To address the question of oxygen’s benefits, Hofmann and colleagues studied 6,629 patients enrolled in the SWEDEHEART registry who presented to ambulance services, emergency departments, coronary care units, or catheterization laboratories in Sweden. Individuals had symptoms suggestive of MI for less than 6 hours, an oxygen saturation of 90% or higher on pulse oximetery, and ECG changes suggestive of ischemia or elevated troponin levels on admission. Patients were randomized to oxygen therapy (6 L/min for 6 to 12 hours) or ambient air.

At 1 year, death from any cause occurred in 5.0% of patients randomized to oxygen and in 5.1% of patients treated with air (P = 0.80). Similarly, there was no difference in the rate of rehospitalization for MI or the combined endpoint of all-cause mortality/MI rehospitalization. The 30-day event rates also did not significantly differ between the two study arms.

“We saw that myocardial infarction measured by very sensitive biomarkers was virtually identical between the groups, which is good for us because we’ve been using this stuff for ages,” said Hofmann. “Can you imagine if we harmed our patients? It would have been terrible.”

Predictable, but Not Inconsequential

Gregg Stone, MD (Columbia University Medical Center, New York, NY), who was not involved in the study, said that unless the patient has pulmonary edema, and is reasonably well oxygenated—say 92% or better—providing supplemental oxygen is not going to change the amount of oxygen delivered to the tissue, especially in the infarcted area.

“I think it was a predictable result but it’s not an inconsequential result,” Stone told TCTMD. “Oxygen does have some cost associated with it and it takes time and resources. There’s no reason for routine use. The patient should have their arterial oxygen saturation monitored, just a finger probe, and if they ever start getting into the 91% or 92% range, it might be reasonable to start oxygen. But that won’t be most patients.”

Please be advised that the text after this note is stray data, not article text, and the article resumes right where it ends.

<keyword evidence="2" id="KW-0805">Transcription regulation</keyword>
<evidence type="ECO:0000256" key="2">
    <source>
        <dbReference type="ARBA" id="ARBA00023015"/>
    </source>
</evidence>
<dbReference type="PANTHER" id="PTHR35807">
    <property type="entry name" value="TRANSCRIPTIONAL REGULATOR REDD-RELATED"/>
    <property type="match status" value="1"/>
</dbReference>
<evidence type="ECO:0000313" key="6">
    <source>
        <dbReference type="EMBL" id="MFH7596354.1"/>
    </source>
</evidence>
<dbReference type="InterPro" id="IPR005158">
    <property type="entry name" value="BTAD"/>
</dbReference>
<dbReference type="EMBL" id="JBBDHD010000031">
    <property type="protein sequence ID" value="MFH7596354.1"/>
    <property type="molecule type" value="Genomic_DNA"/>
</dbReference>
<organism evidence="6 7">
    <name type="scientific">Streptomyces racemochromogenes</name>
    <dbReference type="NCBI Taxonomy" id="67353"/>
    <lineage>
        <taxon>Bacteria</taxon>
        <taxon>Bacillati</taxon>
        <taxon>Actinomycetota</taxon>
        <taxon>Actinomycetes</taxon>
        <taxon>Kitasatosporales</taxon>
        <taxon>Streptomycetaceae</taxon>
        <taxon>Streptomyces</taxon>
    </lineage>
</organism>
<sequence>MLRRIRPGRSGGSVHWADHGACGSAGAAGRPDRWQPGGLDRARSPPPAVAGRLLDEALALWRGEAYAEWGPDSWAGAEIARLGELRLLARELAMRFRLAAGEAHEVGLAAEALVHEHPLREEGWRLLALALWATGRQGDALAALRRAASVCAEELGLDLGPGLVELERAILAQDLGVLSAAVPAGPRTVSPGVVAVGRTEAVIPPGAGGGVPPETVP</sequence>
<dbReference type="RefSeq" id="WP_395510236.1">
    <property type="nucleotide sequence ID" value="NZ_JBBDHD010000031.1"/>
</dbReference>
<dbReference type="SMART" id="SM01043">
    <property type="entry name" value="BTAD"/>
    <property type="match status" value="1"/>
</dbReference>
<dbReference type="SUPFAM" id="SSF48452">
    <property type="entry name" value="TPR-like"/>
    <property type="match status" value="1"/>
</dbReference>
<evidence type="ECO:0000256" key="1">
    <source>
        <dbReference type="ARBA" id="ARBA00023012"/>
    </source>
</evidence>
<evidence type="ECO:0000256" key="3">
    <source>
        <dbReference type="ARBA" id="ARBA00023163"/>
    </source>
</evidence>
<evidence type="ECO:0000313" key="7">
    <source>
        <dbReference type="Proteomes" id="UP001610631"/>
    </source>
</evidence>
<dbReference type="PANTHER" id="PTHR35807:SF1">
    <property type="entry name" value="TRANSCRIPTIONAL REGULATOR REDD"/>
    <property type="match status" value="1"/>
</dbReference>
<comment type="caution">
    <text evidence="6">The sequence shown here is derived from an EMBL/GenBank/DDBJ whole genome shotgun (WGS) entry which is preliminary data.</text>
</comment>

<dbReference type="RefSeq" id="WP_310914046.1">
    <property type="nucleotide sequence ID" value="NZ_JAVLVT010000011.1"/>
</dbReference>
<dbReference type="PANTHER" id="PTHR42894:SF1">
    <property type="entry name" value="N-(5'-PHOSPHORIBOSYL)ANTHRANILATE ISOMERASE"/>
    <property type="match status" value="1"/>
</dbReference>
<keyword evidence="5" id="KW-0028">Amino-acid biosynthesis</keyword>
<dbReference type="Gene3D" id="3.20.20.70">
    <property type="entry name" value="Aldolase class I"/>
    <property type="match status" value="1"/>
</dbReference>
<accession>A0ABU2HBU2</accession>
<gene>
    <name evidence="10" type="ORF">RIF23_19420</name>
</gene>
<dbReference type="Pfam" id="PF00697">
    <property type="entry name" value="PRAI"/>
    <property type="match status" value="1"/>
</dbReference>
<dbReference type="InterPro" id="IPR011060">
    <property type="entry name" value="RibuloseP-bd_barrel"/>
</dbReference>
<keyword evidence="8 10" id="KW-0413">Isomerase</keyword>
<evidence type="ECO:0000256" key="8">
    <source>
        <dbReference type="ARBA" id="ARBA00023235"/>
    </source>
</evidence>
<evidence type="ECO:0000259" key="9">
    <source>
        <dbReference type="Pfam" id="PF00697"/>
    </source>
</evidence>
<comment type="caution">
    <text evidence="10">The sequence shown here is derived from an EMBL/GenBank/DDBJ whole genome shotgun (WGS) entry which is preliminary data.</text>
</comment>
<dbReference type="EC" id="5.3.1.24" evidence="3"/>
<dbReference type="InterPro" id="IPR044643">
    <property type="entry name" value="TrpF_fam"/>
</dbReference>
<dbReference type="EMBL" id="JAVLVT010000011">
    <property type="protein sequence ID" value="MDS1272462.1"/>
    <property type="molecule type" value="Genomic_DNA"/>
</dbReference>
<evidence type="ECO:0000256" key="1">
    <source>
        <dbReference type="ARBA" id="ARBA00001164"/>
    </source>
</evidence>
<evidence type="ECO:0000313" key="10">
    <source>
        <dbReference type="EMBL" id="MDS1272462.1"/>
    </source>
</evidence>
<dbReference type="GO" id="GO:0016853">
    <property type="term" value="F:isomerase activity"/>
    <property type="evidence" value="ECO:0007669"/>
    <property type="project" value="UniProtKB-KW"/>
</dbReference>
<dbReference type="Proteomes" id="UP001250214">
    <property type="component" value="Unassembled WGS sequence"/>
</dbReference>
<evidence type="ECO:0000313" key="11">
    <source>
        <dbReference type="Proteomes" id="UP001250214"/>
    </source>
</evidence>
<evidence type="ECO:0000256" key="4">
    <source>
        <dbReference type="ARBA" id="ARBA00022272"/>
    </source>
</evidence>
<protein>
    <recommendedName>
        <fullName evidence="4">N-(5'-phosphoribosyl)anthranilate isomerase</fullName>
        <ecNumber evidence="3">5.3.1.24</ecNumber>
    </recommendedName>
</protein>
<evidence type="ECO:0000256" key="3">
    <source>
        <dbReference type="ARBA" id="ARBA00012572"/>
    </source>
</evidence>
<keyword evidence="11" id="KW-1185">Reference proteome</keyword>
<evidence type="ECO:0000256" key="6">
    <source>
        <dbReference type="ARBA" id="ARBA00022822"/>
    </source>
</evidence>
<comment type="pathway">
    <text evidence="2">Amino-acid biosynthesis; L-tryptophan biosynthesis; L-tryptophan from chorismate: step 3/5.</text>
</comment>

Varenhorst called the DETO2X-AMI study a pragmatic trial, one that will help direct physician care and resources. “It takes time in the prehospital setting to pull out the oxygen,” he said. “This will also have an impact on [how] the EMS, doctors, and nurses prioritize what they do. I think this will have an impact on care.”

While there are certain patient groups where oxygen is important, such as those with heart failure or chronic obstructive pulmonary disease presenting with acute MI, the priority for physicians should be getting acute MI patients quickly to the catheterization laboratory rather than worrying about oxygen. “We want as little as possible a delay in getting them to the cath lab,” said Varenhorst.

In an editorial accompanying the study, Joseph Loscalzo, MD (Brigham and Women’s Hospital, Boston, MA), writes that while the mechanisms underlying the adaptation to myocardial ischemia are complicated, the results of this DETO2X-AMI are straightforward and indisputable: “supplemental oxygen provides no benefit to patients with acute coronary syndromes who do not have hypoxemia—it is clearly time for clinical practice to change to reflect this definitive evidence.”    

The ESC recently updated their guidelines for the management of patients with acute MI. In the new 2017 guidelines, they recommend physicians provide supplemental oxygen only when arterial oxygen saturation drops below 90% (class I indication).  

  ESC 2017

 

Sources
Disclosures
  • Hofmann reports grants from the Swedish Research Council, Swedish Heart-Lung Foundation, and Swedish Foundation for Strategic Research.
  • Loscalzo is the editor-at-large of the New England Journal of Medicine.